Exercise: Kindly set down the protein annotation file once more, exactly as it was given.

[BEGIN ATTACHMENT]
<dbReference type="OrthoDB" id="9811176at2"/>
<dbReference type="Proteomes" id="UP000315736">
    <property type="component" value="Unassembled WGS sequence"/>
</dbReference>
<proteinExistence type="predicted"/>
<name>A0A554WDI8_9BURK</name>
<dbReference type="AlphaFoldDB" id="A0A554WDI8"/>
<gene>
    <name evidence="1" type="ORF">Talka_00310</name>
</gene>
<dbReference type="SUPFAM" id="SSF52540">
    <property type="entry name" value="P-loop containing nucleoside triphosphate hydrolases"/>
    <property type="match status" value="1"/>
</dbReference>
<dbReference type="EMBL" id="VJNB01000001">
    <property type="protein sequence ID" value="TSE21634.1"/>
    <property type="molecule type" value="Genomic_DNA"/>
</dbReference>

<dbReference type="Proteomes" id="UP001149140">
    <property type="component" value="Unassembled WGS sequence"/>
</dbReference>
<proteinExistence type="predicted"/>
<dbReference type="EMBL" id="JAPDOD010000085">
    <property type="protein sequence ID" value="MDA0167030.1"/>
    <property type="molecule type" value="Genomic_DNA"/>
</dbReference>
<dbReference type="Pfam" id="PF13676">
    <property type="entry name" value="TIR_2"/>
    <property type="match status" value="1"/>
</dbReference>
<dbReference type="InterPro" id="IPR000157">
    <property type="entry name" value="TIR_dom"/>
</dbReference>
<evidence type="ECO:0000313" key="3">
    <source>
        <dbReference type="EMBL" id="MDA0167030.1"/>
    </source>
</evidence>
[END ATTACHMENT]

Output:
<dbReference type="OrthoDB" id="9811176at2"/>
<dbReference type="Proteomes" id="UP000315736">
    <property type="component" value="Unassembled WGS sequence"/>
</dbReference>
<proteinExistence type="predicted"/>
<name>A0A554WDI8_9BURK</name>
<dbReference type="AlphaFoldDB" id="A0A554WDI8"/>
<gene>
    <name evidence="1" type="ORF">Talka_00310</name>
</gene>
<dbReference type="SUPFAM" id="SSF52540">
    <property type="entry name" value="P-loop containing nucleoside triphosphate hydrolases"/>
    <property type="match status" value="1"/>
</dbReference>
<dbReference type="EMBL" id="VJNB01000001">
    <property type="protein sequence ID" value="TSE21634.1"/>
    <property type="molecule type" value="Genomic_DNA"/>
</dbReference>

<dbReference type="Proteomes" id="UP001149140">
    <property type="component" value="Unassembled WGS sequence"/>
</dbReference>
<proteinExistence type="predicted"/>
<dbReference type="EMBL" id="JAPDOD010000085">
    <property type="protein sequence ID" value="MDA0167030.1"/>
    <property type="molecule type" value="Genomic_DNA"/>
</dbReference>
<dbReference type="Pfam" id="PF13676">
    <property type="entry name" value="TIR_2"/>
    <property type="match status" value="1"/>
</dbReference>
<dbReference type="InterPro" id="IPR000157">
    <property type="entry name" value="TIR_dom"/>
</dbReference>
<evidence type="ECO:0000313" key="3">
    <source>
        <dbReference type="EMBL" id="MDA0167030.1"/>
    </source>
</evidence>